The Third Marine Expeditionary Force in California is preparing to have 20,000 Marines deployed in the region for ground combat operations by mid-October... The Air Force used the vast majority of its precision-guided munitions blowing up caves in Afghanistan. Congress just passed emergency appropriations money and told Boeing company to accelerate their production of the GPS satellite kits... by September 30, 2002. Why? Because the Air Force has been told to have three air expeditionary wings ready for combat operations in Iraq by mid-October... You got 20,000 Marines forward deployed in October, you better expect war in October.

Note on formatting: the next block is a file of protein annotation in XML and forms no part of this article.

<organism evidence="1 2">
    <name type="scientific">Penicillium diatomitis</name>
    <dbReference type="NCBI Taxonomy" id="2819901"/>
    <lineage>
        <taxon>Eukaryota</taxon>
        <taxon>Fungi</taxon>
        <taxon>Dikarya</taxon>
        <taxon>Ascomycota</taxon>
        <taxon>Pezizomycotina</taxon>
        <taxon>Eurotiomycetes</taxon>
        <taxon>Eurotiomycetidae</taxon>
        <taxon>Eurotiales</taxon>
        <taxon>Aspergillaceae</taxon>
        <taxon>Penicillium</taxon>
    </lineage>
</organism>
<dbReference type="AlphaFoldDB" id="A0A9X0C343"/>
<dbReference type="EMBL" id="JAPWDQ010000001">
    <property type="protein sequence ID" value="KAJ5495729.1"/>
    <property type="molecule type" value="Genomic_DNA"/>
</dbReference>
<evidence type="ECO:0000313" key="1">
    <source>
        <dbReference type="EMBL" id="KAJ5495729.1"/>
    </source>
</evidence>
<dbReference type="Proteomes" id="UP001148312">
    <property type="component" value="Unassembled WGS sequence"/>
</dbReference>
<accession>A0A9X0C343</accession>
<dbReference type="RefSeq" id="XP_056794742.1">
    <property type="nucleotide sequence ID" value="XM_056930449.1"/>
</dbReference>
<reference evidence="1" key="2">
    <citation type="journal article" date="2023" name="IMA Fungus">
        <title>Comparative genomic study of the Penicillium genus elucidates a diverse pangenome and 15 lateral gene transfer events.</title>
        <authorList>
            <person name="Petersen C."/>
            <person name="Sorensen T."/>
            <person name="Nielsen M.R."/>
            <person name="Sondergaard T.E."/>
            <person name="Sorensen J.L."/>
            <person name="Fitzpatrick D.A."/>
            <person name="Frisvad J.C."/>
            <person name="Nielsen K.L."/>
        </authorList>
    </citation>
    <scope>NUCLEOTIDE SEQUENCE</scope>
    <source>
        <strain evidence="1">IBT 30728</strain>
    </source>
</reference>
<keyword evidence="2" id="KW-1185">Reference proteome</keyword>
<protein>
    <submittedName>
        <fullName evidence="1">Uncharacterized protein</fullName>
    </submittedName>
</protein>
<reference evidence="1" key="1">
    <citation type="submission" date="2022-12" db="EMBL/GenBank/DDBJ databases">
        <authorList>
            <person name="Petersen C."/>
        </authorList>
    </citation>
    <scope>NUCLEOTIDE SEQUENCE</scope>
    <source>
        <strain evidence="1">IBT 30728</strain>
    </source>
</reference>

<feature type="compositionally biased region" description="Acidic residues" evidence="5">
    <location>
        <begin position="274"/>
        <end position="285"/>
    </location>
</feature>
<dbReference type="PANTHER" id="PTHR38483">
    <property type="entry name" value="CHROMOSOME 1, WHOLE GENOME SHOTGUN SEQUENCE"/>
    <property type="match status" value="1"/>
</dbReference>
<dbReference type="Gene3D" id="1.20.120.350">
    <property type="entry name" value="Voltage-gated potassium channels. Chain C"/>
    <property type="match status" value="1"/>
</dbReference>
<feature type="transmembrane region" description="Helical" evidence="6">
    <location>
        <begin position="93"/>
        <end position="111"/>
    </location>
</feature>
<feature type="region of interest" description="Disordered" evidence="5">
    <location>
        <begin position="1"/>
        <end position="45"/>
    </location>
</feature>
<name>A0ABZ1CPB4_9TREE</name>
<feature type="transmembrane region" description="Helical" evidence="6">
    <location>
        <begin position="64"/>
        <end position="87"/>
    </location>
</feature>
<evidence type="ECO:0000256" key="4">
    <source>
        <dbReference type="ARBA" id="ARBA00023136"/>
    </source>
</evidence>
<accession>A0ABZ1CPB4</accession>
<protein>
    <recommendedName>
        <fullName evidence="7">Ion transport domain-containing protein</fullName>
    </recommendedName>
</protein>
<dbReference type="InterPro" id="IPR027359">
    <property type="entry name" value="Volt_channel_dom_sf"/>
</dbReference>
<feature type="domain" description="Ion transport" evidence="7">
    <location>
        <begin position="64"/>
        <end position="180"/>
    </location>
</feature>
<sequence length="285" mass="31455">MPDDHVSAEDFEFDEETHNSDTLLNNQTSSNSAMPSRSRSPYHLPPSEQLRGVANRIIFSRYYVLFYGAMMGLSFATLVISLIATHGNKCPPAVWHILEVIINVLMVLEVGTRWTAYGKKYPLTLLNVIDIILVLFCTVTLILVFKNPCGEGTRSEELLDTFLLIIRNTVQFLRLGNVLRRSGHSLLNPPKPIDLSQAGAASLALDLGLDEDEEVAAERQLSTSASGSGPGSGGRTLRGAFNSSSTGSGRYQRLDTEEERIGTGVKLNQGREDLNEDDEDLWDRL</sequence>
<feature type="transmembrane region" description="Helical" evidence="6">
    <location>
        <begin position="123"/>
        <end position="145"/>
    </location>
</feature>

Ritter also had an explanation for all this war-mongering: "The national security of the United States of America has been hijacked by a handful of neo-conservatives who are using their position of authority to pursue their own ideologically-driven political ambitions." Not bad for a Republican and a former Marine officer. Elsewhere Ritter has testified that Iraq was justified in complaining that the U.S. had sought to use the inspectors in the U.N. Special Commission (UNSCOM) for spying purposes and for gathering information unrelated to any nuclear facilities or to any plants for production of weapons of mass destruction.

An oil refinery in Basrah, Iraq.-GAMMA